Wednesday, March 02, 2011

Why I am not a charismatic

Why I am not a charismatic

Because I read my Bible...

You see, it happened like this. I was saved in August 1973. In September that year, I went off to University - one of the oldest and most elite academic insitutions in the country (Bradford). There I met lots of other Christians and began to go to an Elim Pentecostal church. Everybody - but everybody - seemed to be speaking in tongues. It seemed like a good idea... so I began to pray for it. I got lots of guidance (apparently you can be taught this supernatural gift) and, eventually, I began to speak in gibber... er, the tongues of angels.

Straight away I knew that I was now spiritually superior to those of my friends who didn't gibb - er, speak in tongues. And deep down, that bothered me; if a gift was genuinely of God, I thought, it shouldn't make me feel superior. So I began to wonder. I don't think it took more than ten days for me to decide my own experience was spurious, and I gave up g - er, you know.

Now I'm not daft enough (and wasn't daft enough even then) to think that my false experience meant that everyone else's experience was false, too. But it did open the possibility up in my mind. I read one or two books - Signs of the apostles, for example. But mostly, I read my Bible. And the gifts in the Bible just didn't look like the gifts in the Elim church.

I really wasn't impressed by the 'prophecies'. I mean, there are prophecies in the Bible, right? And they're pretty dramatic. And they're accurate. The prophecies I heard weren't even interesting.

But it was really 'tongues' that got me. Why was the most prolific gift the one gift that couldn't be tested, I wondered? I mean, my friends told me that some gifts of tongues were human languages, and some were the languages of angels (1 Corinthians 13:1). But I only heard the ones that - well, weren't human. Why? Could it be that all these people were fooling themselves?

And anyway, I understand English. I'm pretty good at it. I know a figure of speech when I see one. 'Though I speak in the tongues of men and of angels' didn't read like a prescription to me, or even a description; it read like a sarcastic comment: 'I don't care if you speak Latin, French, English and Klingon - or even Angelish - if you don't have love I don't want to know.' But my friends were ever so, ever so excited about speaking Angelish, and I couldn't understand it.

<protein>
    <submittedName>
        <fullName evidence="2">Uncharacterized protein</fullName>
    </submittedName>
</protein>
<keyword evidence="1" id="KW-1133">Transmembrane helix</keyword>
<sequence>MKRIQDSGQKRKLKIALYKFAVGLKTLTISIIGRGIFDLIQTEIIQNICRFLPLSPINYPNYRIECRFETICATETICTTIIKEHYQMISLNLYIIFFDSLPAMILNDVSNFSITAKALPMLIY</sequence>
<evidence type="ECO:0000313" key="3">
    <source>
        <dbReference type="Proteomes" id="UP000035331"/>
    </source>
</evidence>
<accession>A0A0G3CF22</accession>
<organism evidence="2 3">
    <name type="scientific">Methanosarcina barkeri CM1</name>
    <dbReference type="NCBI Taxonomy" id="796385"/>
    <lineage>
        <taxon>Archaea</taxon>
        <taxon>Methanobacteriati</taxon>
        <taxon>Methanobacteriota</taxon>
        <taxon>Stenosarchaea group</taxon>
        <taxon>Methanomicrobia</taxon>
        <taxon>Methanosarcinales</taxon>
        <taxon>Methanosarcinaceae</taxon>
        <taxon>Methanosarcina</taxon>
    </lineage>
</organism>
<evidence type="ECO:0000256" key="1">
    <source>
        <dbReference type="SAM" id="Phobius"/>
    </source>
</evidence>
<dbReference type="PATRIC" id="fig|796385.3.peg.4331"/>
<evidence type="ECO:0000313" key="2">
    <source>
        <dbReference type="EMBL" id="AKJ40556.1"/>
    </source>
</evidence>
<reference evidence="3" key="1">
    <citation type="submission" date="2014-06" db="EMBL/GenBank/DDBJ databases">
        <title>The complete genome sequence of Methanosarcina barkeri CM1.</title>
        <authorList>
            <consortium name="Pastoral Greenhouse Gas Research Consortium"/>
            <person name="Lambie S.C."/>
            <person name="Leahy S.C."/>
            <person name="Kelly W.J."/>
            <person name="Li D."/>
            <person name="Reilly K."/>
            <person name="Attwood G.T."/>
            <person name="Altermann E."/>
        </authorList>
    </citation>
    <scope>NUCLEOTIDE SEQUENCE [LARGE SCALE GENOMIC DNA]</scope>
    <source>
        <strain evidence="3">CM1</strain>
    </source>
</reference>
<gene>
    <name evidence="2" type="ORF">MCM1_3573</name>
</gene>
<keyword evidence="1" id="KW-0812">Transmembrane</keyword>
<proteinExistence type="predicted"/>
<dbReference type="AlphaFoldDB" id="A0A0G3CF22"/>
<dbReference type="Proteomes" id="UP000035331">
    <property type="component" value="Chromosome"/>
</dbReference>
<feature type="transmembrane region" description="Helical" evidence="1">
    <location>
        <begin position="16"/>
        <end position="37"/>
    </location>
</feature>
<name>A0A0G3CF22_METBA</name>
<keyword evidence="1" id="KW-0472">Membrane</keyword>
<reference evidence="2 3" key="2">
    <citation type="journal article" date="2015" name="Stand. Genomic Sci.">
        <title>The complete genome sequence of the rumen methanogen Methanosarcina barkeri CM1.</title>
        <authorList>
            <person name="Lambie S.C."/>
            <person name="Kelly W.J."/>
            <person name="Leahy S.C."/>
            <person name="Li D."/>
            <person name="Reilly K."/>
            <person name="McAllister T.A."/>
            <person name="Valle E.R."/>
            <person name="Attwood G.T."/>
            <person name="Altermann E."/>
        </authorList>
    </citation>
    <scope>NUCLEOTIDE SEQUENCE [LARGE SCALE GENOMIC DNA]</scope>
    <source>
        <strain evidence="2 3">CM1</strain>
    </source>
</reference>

And then, of course, the 'tongues' in the New Testament were never Angelish. They were always human languages - someone even pointed out to me, eventually, that the languages (tongues) spoken in Acts 2 were all named. Angelish wasn't any of them. Hmmm.

And so I kept reading my Bible, and kept watching. I realised that though the 'gifts' being used in the church were given the same namesas the gifts in the New Testament, that was all they had in common. I realised that I could call myself Elvis Presley, but it wouldn't make my voice the real thing. The only problem left: where were the gifts today, then?

It may have been as late as 1977 that I discovered the answer; Stuart Olyott explained to me what 1 Corinthians 13:10 meant, and it made sense. I know this is a controversial passage. Hey, those who are in the wrong find any Scripture passage that proves they're wrong controversial! If you already believe that 'the gifts' are being exercised in the church, perhaps 1 Corinthians 13:10 might not persuade you otherwise. But when you've already realised the truth - well, that's different.

Nearly 30 years later, I'm still persuaded. There were sign gifts - foundations for the whole church. Once the foundations were laid, those gifts were no longer necessary. I've never - not even once - seen anything 'enough like' a New Testament sign gift to make me wonder if I might have got it wrong. And I watched with fascinated interest while the Pyromaniac asked for one well-attested prophecy that the Charismatics had got right. The rude people slandered him; the polite people challenged his exegesis. (You can read about it starting hereand here) None of them gave the answer he'd asked for. QED, as they never actually said in my geometry lessons.